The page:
Currently there seems to be unanimous agreement among the researchers over the absence of absolute convergence of per capita income across the world; rather, absolute divergence and conditional convergence were observed in various cross-country studies (see, e.g. Sadik, 2008; Epstein et al., 2007; Seshanna and Decornez, 2003; Workie, 2003; Quah, 1996a, b, c; Lee et al., 1997; Bianchi, 1997; Sachs et al., 1995; Canova and Marcet, 1995; Durlauf and Johnson, 1995; Desdoigts, 1994; Paap and van Dijk, 1994).
Among the more recent works refuting the unconditional convergence hypothesis is the cross-country analysis of GDP per capita values between 1960 and 2000 by Acemoglu (2009); he maintains that “there is a slight but noticeable increase in inequality across nations,” i.e., divergence rather than convergence (Acemoglu, 2009, p. 6). Some works view the phenomenon of convergence in particular economic sectors. Thus, Rodrik finds evidence for unconditional convergence in manufacturing across 118 countries, but notes that “despite strong convergence within manufacturing, aggregate convergence fails due to the small share of manufacturing employment in low-income countries and the slow pace of industrialization” (Rodrik, 2013, p. 165).

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However, most of the papers cited above, including the most recent ones, commonly limit the time of their investigation with the early or the mid-2000s. In our opinion, some of the trends which revealed themselves particularly clearly in the global world in the second half of the 2000s call for a revision of the convergence issue. Moreover, it was not only the middle-income countries that expressed positive signs of fast growth, but also the least developed ones, many of them in Sub-Saharan Africa (SSA). The promising macroeconomic trends are minutely described in the latest African Economic Outlook “Since the ‘lost’ 1980s and early 1990s Africa’s economic performance has improved significantly and the continent has started to catch-up. From 1996 to 2010, Africa’s average annual GDP growth amounted to about to 5% and per capita GDP increased year by year by an average of 2.5%. As a result, in 2010 Africa’s level of per capita income surpassed its 1995 level by 46%. The catching-up of African economies has been widespread with the exception of a few countries” (AfDB, OECD, UNDP, ECA, 2013, p. 22). Both the middle-income and the low-income countries generally did better during the global 2008-2009 financial economic crisis than their high-income counterparts (see, e.g. World Bank, 2013, NY.GDP.PCAP.PP.KD). So, all things considered, the latest years present particular interest in searching for unconditional convergence at the global level.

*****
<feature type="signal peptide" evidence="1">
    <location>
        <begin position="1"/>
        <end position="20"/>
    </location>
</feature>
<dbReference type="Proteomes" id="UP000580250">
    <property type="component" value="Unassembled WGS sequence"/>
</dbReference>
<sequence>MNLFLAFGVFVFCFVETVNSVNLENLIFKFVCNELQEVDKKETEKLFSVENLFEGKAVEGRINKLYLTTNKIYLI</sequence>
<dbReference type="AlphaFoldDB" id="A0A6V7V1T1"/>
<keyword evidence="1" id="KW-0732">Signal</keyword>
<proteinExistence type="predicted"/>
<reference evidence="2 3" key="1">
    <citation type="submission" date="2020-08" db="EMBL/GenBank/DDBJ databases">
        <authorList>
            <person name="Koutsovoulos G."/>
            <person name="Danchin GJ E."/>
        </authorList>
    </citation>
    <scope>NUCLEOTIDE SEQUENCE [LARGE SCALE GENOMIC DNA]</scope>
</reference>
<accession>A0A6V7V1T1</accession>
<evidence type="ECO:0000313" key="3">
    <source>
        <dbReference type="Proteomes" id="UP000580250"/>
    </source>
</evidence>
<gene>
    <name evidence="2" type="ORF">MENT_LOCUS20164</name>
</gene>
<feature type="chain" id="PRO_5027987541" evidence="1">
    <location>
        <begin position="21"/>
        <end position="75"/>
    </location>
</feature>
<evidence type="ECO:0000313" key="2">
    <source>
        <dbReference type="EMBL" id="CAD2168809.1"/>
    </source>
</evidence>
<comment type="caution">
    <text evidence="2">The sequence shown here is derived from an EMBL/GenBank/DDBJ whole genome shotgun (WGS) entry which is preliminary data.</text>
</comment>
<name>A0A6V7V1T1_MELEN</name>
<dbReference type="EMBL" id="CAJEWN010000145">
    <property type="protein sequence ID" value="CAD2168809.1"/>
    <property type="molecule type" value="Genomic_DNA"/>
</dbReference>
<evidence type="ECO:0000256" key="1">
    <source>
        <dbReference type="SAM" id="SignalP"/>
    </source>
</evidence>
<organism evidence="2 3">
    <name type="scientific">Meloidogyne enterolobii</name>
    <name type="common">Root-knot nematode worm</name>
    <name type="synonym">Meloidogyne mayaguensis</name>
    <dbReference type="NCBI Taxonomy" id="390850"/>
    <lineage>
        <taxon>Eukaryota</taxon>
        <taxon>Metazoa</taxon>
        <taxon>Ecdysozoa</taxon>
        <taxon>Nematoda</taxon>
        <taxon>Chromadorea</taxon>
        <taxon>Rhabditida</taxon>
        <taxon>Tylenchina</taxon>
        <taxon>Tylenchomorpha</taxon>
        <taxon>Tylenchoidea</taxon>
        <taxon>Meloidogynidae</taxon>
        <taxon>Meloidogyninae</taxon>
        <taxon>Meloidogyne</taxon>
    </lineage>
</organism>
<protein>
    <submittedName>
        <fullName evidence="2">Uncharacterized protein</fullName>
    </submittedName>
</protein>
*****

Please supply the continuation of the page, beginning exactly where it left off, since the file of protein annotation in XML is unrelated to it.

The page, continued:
Two questions deserve attention:


  1. whether any signs of unconditional convergence can be seen and, if so, what does its structure look like; and




  1. what (if any) impact the globalization trends had upon the convergence trends.

Any signs of unconditional convergence? Recent dynamics of the gap in per capita GDP


Let us first view the dynamics of the gap in GDP per capita between the high-income OECD countries and the low-income countries for the past three decades (see Figure 1).
One can see that the gap between the high-income OECD countries and the low-income countries kept growing until 2000. All in all, during the 1981-2000 this gap increased very significantly, from 25 times in 1981 to almost 40 times (however, one should note here that, though the gap was still widening in the late 1990s, it was at a much slower pace as compared to the previous years). In the 2000s the gap started to contract rather fast, decreasing from 40 to 30 times during only 12 years. Abstractly speaking, if this trend and pace are kept, the gap will essentially disappear in about 30 years – though, of course, there are strong doubts that the low-income countries (“the bottom billion” as coined by Collier, 2007) will manage to keep up the current fast pace of catching-up to the high-income countries in GDP per capita.
Let us now turn to the dynamics of the gap in GDP per capita between the high-income OECD countries and the middle-income countries in the past three decades (see Figure 2).
Thus, the gap between the high-income and middle-income countries kept growing up to 1990, approaching the value of 10 (which means that the GDP per capita in the high-income countries exceeded that in the middle-income countries by an order of magnitude). After 1990 one can observe a rather pronounced trend for a decline in this gap. However, during the 1990s the gap was declining rather slowly, going down from the value of 9.25 to 8.7 in ten years. In the 2000s the gap continued declining at a much accelerated pace, going down from 8.7 to 5.4 during 12 years (2000-2012). If this pace